What does travel teach us about literature? How can literature help us understand a place? A Road Course in Early American Literature explores these questions through personal narrative and traditional scholarship. Journeying with familiar and lesser-known works, I explain my passion for the American survey to 1860, a college course I have taught for two decades. These pages are part travelogue, part resource guide. The book comes out February 2021. Join me, as I explore America’s back roads and storied past through the perspective of a teacher, scholar, unrepentant tourist, father, friend and son. For an advance order of the Road Course, check out the University of Alabama Press.
How do you publish a book with an academic press? The question starts with one of the true mysteries of scholarly life: peer review. The already exhausted author, having toiling for years on an obscure topic that interests only distant peers and the closest of friends, queries an editor. If the editor thinks the project has potential, then she (I have always worked with female editors), sends the manuscript out for review. These reviewers typically come from different backgrounds, academically and personally, and rarely does the double-blind process yield even results. Along with helpful critiques, the expectant author receives a “publish,” “reject,” or “revise and resubmit.”
The process is always fraught, and for the Road Course, even painful. A double-blind review presumes objectivity, that two individuals can (apart from individual bias or opinion) reach an objective conclusion about the knowledge being presented. While the Road Course incorporates quite a bit of literary scholarship, an entire career of reading honestly, my approach is anything but objective. The use of story-telling and personal narrative instead took me down a decidedly subjective path–which, fair enough, clashed with the principles of peer review. Where a manuscript would typically be judged on its evidence or strength of analysis, my incorporation of the personal voice meant that some judgement would be made to me as … well … a person. I was fine with that. Long ago, I subscribed to the notion that teaching in the “contact zone” (to borrow Mary Louise Pratt’s term) means we all put ourselves at risk. We expose our vulnerabilities. In my own case, being a white male, meant coming to grips with my own whiteness and deep-seated sexism. Peer review meant rooting out these internal biases. And I would be lying if I said this almost dental rooting did not hurt.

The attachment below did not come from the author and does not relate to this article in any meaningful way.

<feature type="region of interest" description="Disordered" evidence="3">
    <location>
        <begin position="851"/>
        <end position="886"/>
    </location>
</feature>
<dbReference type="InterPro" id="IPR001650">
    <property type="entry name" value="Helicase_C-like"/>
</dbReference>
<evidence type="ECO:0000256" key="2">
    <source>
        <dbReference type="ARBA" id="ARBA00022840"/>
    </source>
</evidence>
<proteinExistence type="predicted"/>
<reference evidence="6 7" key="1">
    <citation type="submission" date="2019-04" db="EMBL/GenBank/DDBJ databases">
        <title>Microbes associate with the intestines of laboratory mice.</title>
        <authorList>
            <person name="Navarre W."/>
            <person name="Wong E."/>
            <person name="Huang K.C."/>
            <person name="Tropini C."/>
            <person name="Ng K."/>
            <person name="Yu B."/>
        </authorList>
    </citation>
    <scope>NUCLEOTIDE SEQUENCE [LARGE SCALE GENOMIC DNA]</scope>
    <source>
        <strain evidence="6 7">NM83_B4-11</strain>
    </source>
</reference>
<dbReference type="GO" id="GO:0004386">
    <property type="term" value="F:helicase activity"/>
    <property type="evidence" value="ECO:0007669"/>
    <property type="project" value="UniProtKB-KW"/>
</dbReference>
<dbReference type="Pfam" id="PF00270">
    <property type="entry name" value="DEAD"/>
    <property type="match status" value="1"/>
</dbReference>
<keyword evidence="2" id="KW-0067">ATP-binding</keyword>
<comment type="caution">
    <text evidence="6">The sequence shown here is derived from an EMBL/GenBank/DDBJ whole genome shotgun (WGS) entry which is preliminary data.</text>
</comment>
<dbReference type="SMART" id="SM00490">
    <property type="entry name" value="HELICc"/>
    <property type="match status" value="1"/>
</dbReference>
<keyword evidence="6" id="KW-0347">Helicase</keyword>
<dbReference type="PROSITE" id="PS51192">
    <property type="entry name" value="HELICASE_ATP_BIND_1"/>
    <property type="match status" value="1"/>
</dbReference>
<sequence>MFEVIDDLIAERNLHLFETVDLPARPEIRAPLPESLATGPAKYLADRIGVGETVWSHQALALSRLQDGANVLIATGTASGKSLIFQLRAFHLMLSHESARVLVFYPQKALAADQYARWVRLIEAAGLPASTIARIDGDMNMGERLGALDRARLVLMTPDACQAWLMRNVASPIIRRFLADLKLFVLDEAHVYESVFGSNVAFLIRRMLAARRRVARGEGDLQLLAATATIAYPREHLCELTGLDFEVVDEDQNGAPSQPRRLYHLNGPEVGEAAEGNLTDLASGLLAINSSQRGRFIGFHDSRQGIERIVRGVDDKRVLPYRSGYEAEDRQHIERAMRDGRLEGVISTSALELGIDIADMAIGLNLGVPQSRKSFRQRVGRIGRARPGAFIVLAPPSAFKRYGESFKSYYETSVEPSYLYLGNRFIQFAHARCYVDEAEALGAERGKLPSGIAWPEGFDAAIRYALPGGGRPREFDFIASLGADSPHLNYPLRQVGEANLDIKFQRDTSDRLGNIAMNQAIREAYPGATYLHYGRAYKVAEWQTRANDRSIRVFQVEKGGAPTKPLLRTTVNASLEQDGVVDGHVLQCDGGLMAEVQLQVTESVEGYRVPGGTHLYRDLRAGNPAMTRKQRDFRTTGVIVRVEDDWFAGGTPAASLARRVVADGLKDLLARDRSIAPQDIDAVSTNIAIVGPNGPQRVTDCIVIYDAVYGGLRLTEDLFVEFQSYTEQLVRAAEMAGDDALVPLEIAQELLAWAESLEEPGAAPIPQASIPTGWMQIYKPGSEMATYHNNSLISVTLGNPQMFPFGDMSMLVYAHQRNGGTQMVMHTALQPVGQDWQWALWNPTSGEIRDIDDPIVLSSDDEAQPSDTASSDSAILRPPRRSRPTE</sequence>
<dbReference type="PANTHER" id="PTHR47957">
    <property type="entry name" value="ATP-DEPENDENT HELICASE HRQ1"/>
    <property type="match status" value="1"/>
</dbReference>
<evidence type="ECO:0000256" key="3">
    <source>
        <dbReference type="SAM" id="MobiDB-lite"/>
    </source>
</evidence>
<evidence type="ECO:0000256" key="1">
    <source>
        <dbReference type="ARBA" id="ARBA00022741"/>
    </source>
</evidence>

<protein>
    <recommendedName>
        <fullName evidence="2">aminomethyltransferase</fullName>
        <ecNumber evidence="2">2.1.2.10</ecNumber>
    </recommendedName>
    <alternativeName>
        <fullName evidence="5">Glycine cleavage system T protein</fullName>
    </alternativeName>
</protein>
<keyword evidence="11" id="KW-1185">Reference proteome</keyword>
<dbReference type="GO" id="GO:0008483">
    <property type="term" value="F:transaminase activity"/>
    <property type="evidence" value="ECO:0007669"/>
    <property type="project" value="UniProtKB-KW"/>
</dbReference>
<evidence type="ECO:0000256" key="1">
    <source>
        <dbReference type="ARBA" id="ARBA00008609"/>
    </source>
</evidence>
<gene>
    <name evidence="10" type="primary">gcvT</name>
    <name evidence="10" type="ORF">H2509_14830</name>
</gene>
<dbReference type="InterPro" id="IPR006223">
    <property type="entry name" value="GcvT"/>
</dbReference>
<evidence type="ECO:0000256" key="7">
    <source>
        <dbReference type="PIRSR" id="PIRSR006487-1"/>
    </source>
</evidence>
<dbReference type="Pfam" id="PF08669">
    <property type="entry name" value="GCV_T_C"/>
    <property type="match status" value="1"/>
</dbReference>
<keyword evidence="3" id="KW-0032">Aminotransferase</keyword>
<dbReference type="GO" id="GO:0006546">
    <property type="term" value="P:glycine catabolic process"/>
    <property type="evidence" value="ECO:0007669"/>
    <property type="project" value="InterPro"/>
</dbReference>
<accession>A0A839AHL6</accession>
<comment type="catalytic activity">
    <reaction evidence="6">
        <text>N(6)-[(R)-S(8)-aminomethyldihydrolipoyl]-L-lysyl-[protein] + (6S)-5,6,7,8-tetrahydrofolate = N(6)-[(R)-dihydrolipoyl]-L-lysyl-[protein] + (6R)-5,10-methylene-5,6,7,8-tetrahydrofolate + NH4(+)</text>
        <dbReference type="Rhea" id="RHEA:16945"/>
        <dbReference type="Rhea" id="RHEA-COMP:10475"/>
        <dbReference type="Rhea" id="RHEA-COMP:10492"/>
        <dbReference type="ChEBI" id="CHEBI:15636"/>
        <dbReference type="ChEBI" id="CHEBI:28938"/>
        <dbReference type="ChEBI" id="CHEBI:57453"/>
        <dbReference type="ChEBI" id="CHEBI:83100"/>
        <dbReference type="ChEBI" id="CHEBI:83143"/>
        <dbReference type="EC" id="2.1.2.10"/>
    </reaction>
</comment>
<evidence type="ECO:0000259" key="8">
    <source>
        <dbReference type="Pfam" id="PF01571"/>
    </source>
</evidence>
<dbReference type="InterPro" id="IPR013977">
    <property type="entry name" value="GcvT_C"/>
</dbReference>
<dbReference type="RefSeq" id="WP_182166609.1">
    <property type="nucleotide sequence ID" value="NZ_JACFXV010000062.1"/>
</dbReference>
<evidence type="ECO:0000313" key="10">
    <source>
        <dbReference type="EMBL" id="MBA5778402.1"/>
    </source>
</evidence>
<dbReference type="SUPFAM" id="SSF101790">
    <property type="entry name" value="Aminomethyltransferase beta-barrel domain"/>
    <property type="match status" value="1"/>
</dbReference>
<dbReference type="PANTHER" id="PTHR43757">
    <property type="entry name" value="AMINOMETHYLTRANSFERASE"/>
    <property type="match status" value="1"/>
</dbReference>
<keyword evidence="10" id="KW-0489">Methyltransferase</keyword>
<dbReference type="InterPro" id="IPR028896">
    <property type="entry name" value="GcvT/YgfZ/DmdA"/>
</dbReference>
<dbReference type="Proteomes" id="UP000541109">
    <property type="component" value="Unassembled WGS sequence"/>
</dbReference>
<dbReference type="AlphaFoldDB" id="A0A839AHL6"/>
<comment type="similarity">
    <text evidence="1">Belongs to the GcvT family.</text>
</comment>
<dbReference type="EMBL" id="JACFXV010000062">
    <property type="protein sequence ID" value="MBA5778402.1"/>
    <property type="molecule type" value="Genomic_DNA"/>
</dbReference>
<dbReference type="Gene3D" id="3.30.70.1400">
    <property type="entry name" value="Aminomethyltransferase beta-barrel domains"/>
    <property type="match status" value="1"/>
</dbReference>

Which leads me to the Walking Purchase. The “hurry walk” of 1737, a deal between the colony of Pennsylvania and the Lenni-Lenape (or Delaware) Indians, represents a nadir in a long and ignoble history of American land swindles. Based on the spurious record of an agreement by William Penn, Pennsylvania claimed a tract of land in southeastern Pennsylvania that would be meted out by a day-and-a-half long walk. The colonists not only changed the direction of this walk, to appropriate more terrain, but broke the spirit of the supposed agreement by clearing a path and appointing three of its fastest “walkers” to measure out the claim. On September 19, 1737, three walkers set out from the Wrightstown Meeting House (across the Delaware River from Trenton), moving at a clip that drew immediate protests from the Lenni-Lenape. The runner with the greatest endurance, Edward Marshall, reached the present-day village of Jim Thorpe, sixty miles away. The surveyors drew up their plats, the Delawares rightly cried foul, and native-white relations on the Pennsylvania suffered for decades.